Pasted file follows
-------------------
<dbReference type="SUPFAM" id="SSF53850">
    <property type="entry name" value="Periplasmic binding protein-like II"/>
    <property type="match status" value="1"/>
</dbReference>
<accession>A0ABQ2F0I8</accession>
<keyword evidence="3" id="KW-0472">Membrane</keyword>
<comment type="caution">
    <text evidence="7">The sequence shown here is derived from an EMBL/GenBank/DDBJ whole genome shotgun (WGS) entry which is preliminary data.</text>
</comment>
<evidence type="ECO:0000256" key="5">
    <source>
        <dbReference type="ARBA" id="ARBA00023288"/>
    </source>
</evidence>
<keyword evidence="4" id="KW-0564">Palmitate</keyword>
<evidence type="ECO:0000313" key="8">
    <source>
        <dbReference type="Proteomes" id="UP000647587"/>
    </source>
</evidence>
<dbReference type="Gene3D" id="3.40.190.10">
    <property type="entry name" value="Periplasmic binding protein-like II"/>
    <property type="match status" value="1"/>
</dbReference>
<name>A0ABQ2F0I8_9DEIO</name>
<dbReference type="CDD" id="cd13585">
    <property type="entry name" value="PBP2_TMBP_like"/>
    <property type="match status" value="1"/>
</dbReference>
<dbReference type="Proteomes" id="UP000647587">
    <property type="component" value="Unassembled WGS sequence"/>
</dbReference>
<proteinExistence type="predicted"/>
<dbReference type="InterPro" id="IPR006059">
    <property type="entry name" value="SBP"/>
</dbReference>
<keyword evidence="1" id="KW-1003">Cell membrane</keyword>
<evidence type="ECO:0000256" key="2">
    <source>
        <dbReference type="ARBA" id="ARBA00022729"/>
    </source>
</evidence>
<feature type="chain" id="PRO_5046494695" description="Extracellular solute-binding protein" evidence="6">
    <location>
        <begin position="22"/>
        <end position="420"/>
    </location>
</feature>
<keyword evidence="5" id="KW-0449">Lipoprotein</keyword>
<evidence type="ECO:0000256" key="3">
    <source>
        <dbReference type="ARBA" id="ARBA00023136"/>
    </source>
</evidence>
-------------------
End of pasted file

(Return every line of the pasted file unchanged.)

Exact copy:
<dbReference type="SUPFAM" id="SSF53850">
    <property type="entry name" value="Periplasmic binding protein-like II"/>
    <property type="match status" value="1"/>
</dbReference>
<accession>A0ABQ2F0I8</accession>
<keyword evidence="3" id="KW-0472">Membrane</keyword>
<comment type="caution">
    <text evidence="7">The sequence shown here is derived from an EMBL/GenBank/DDBJ whole genome shotgun (WGS) entry which is preliminary data.</text>
</comment>
<evidence type="ECO:0000256" key="5">
    <source>
        <dbReference type="ARBA" id="ARBA00023288"/>
    </source>
</evidence>
<keyword evidence="4" id="KW-0564">Palmitate</keyword>
<evidence type="ECO:0000313" key="8">
    <source>
        <dbReference type="Proteomes" id="UP000647587"/>
    </source>
</evidence>
<dbReference type="Gene3D" id="3.40.190.10">
    <property type="entry name" value="Periplasmic binding protein-like II"/>
    <property type="match status" value="1"/>
</dbReference>
<name>A0ABQ2F0I8_9DEIO</name>
<dbReference type="CDD" id="cd13585">
    <property type="entry name" value="PBP2_TMBP_like"/>
    <property type="match status" value="1"/>
</dbReference>
<dbReference type="Proteomes" id="UP000647587">
    <property type="component" value="Unassembled WGS sequence"/>
</dbReference>
<proteinExistence type="predicted"/>
<dbReference type="InterPro" id="IPR006059">
    <property type="entry name" value="SBP"/>
</dbReference>
<keyword evidence="1" id="KW-1003">Cell membrane</keyword>
<evidence type="ECO:0000256" key="2">
    <source>
        <dbReference type="ARBA" id="ARBA00022729"/>
    </source>
</evidence>
<feature type="chain" id="PRO_5046494695" description="Extracellular solute-binding protein" evidence="6">
    <location>
        <begin position="22"/>
        <end position="420"/>
    </location>
</feature>
<keyword evidence="5" id="KW-0449">Lipoprotein</keyword>
<evidence type="ECO:0000256" key="3">
    <source>
        <dbReference type="ARBA" id="ARBA00023136"/>
    </source>
</evidence>